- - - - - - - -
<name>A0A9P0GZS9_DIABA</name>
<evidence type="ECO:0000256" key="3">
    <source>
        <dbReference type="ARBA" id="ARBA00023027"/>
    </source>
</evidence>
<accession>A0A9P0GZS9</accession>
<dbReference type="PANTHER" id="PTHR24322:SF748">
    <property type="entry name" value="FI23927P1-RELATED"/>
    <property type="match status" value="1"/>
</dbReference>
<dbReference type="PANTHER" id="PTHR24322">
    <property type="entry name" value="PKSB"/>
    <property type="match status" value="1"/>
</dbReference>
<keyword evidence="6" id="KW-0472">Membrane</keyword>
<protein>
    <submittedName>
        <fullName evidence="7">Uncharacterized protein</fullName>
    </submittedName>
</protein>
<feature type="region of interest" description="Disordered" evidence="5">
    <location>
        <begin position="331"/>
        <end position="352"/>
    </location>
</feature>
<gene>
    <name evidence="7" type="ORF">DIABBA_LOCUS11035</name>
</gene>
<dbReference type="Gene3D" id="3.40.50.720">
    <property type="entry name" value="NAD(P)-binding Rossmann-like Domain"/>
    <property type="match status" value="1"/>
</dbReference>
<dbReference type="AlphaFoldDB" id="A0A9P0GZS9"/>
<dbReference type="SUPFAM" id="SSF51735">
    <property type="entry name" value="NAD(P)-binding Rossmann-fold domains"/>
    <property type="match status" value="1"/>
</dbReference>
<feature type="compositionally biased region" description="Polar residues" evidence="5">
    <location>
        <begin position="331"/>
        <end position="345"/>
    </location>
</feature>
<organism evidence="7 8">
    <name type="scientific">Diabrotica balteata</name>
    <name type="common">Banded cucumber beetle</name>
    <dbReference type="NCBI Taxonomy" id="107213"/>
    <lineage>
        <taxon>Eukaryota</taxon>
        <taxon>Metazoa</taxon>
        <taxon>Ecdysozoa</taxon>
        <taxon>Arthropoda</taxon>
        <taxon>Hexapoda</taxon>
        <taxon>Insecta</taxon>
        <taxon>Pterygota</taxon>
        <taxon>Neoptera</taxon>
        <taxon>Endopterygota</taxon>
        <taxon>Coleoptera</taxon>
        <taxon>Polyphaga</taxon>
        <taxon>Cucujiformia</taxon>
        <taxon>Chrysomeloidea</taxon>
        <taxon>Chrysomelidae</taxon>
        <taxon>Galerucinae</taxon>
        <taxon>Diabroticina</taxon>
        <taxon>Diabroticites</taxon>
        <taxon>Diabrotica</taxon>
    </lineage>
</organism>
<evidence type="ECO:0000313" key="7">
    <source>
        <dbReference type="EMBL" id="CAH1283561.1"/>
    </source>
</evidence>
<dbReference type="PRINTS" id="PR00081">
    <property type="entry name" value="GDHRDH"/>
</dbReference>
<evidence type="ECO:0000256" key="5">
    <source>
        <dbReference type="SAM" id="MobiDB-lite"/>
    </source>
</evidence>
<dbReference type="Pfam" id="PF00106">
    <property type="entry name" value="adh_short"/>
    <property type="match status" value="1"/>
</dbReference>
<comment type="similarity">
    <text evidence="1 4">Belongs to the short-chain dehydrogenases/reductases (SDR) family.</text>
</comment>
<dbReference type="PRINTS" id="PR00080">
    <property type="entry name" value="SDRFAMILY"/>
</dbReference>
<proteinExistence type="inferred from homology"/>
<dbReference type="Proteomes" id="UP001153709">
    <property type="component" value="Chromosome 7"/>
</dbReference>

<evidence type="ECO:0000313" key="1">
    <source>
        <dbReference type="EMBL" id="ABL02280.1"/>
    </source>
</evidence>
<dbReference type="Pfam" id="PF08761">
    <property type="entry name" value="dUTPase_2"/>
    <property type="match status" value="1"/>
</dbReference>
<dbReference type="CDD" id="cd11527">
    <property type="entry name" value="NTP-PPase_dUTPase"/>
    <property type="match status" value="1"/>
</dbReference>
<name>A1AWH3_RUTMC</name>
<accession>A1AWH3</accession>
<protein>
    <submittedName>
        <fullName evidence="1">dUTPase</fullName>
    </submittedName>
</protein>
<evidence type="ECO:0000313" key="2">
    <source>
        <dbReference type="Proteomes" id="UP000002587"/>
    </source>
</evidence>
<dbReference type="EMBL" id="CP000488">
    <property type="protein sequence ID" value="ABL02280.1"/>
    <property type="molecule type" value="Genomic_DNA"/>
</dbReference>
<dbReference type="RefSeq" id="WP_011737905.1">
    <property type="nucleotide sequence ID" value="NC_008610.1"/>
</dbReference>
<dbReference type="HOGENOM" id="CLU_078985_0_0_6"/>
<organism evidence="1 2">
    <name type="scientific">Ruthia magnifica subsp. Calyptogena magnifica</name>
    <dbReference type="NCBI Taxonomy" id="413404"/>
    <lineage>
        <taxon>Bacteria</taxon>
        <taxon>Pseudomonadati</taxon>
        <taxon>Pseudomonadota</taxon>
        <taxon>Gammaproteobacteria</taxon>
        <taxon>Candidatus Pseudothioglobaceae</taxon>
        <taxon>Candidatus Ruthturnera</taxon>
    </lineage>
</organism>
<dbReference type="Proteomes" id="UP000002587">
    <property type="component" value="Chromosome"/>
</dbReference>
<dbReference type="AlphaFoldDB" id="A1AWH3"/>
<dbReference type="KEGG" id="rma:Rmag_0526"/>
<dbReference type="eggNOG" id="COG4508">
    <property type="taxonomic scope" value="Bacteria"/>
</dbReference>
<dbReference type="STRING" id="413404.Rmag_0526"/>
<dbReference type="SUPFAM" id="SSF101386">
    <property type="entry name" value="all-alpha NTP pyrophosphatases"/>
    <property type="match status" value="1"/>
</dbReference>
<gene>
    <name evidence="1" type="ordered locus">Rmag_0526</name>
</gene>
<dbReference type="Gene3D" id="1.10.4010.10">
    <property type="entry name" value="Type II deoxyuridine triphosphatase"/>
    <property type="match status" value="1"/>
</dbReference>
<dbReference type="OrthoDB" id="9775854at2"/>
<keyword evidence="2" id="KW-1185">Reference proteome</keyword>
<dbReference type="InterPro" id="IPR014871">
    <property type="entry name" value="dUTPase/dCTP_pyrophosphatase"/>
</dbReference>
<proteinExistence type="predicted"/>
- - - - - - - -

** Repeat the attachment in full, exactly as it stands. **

<name>A0A9P0GZS9_DIABA</name>
<evidence type="ECO:0000256" key="3">
    <source>
        <dbReference type="ARBA" id="ARBA00023027"/>
    </source>
</evidence>
<accession>A0A9P0GZS9</accession>
<dbReference type="PANTHER" id="PTHR24322:SF748">
    <property type="entry name" value="FI23927P1-RELATED"/>
    <property type="match status" value="1"/>
</dbReference>
<dbReference type="PANTHER" id="PTHR24322">
    <property type="entry name" value="PKSB"/>
    <property type="match status" value="1"/>
</dbReference>
<keyword evidence="6" id="KW-0472">Membrane</keyword>
<protein>
    <submittedName>
        <fullName evidence="7">Uncharacterized protein</fullName>
    </submittedName>
</protein>
<feature type="region of interest" description="Disordered" evidence="5">
    <location>
        <begin position="331"/>
        <end position="352"/>
    </location>
</feature>
<gene>
    <name evidence="7" type="ORF">DIABBA_LOCUS11035</name>
</gene>
<dbReference type="Gene3D" id="3.40.50.720">
    <property type="entry name" value="NAD(P)-binding Rossmann-like Domain"/>
    <property type="match status" value="1"/>
</dbReference>
<dbReference type="AlphaFoldDB" id="A0A9P0GZS9"/>
<dbReference type="SUPFAM" id="SSF51735">
    <property type="entry name" value="NAD(P)-binding Rossmann-fold domains"/>
    <property type="match status" value="1"/>
</dbReference>
<feature type="compositionally biased region" description="Polar residues" evidence="5">
    <location>
        <begin position="331"/>
        <end position="345"/>
    </location>
</feature>
<organism evidence="7 8">
    <name type="scientific">Diabrotica balteata</name>
    <name type="common">Banded cucumber beetle</name>
    <dbReference type="NCBI Taxonomy" id="107213"/>
    <lineage>
        <taxon>Eukaryota</taxon>
        <taxon>Metazoa</taxon>
        <taxon>Ecdysozoa</taxon>
        <taxon>Arthropoda</taxon>
        <taxon>Hexapoda</taxon>
        <taxon>Insecta</taxon>
        <taxon>Pterygota</taxon>
        <taxon>Neoptera</taxon>
        <taxon>Endopterygota</taxon>
        <taxon>Coleoptera</taxon>
        <taxon>Polyphaga</taxon>
        <taxon>Cucujiformia</taxon>
        <taxon>Chrysomeloidea</taxon>
        <taxon>Chrysomelidae</taxon>
        <taxon>Galerucinae</taxon>
        <taxon>Diabroticina</taxon>
        <taxon>Diabroticites</taxon>
        <taxon>Diabrotica</taxon>
    </lineage>
</organism>
<evidence type="ECO:0000313" key="7">
    <source>
        <dbReference type="EMBL" id="CAH1283561.1"/>
    </source>
</evidence>
<dbReference type="PRINTS" id="PR00081">
    <property type="entry name" value="GDHRDH"/>
</dbReference>
<evidence type="ECO:0000256" key="5">
    <source>
        <dbReference type="SAM" id="MobiDB-lite"/>
    </source>
</evidence>
<dbReference type="Pfam" id="PF00106">
    <property type="entry name" value="adh_short"/>
    <property type="match status" value="1"/>
</dbReference>
<comment type="similarity">
    <text evidence="1 4">Belongs to the short-chain dehydrogenases/reductases (SDR) family.</text>
</comment>
<dbReference type="PRINTS" id="PR00080">
    <property type="entry name" value="SDRFAMILY"/>
</dbReference>
<proteinExistence type="inferred from homology"/>
<dbReference type="Proteomes" id="UP001153709">
    <property type="component" value="Chromosome 7"/>
</dbReference>

<evidence type="ECO:0000313" key="1">
    <source>
        <dbReference type="EMBL" id="ABL02280.1"/>
    </source>
</evidence>
<dbReference type="Pfam" id="PF08761">
    <property type="entry name" value="dUTPase_2"/>
    <property type="match status" value="1"/>
</dbReference>
<dbReference type="CDD" id="cd11527">
    <property type="entry name" value="NTP-PPase_dUTPase"/>
    <property type="match status" value="1"/>
</dbReference>
<name>A1AWH3_RUTMC</name>
<accession>A1AWH3</accession>
<protein>
    <submittedName>
        <fullName evidence="1">dUTPase</fullName>
    </submittedName>
</protein>
<evidence type="ECO:0000313" key="2">
    <source>
        <dbReference type="Proteomes" id="UP000002587"/>
    </source>
</evidence>
<dbReference type="EMBL" id="CP000488">
    <property type="protein sequence ID" value="ABL02280.1"/>
    <property type="molecule type" value="Genomic_DNA"/>
</dbReference>
<dbReference type="RefSeq" id="WP_011737905.1">
    <property type="nucleotide sequence ID" value="NC_008610.1"/>
</dbReference>
<dbReference type="HOGENOM" id="CLU_078985_0_0_6"/>
<organism evidence="1 2">
    <name type="scientific">Ruthia magnifica subsp. Calyptogena magnifica</name>
    <dbReference type="NCBI Taxonomy" id="413404"/>
    <lineage>
        <taxon>Bacteria</taxon>
        <taxon>Pseudomonadati</taxon>
        <taxon>Pseudomonadota</taxon>
        <taxon>Gammaproteobacteria</taxon>
        <taxon>Candidatus Pseudothioglobaceae</taxon>
        <taxon>Candidatus Ruthturnera</taxon>
    </lineage>
</organism>
<dbReference type="Proteomes" id="UP000002587">
    <property type="component" value="Chromosome"/>
</dbReference>
<dbReference type="AlphaFoldDB" id="A1AWH3"/>
<dbReference type="KEGG" id="rma:Rmag_0526"/>
<dbReference type="eggNOG" id="COG4508">
    <property type="taxonomic scope" value="Bacteria"/>
</dbReference>
<dbReference type="STRING" id="413404.Rmag_0526"/>
<dbReference type="SUPFAM" id="SSF101386">
    <property type="entry name" value="all-alpha NTP pyrophosphatases"/>
    <property type="match status" value="1"/>
</dbReference>
<gene>
    <name evidence="1" type="ordered locus">Rmag_0526</name>
</gene>
<dbReference type="Gene3D" id="1.10.4010.10">
    <property type="entry name" value="Type II deoxyuridine triphosphatase"/>
    <property type="match status" value="1"/>
</dbReference>
<dbReference type="OrthoDB" id="9775854at2"/>
<keyword evidence="2" id="KW-1185">Reference proteome</keyword>
<dbReference type="InterPro" id="IPR014871">
    <property type="entry name" value="dUTPase/dCTP_pyrophosphatase"/>
</dbReference>
<proteinExistence type="predicted"/>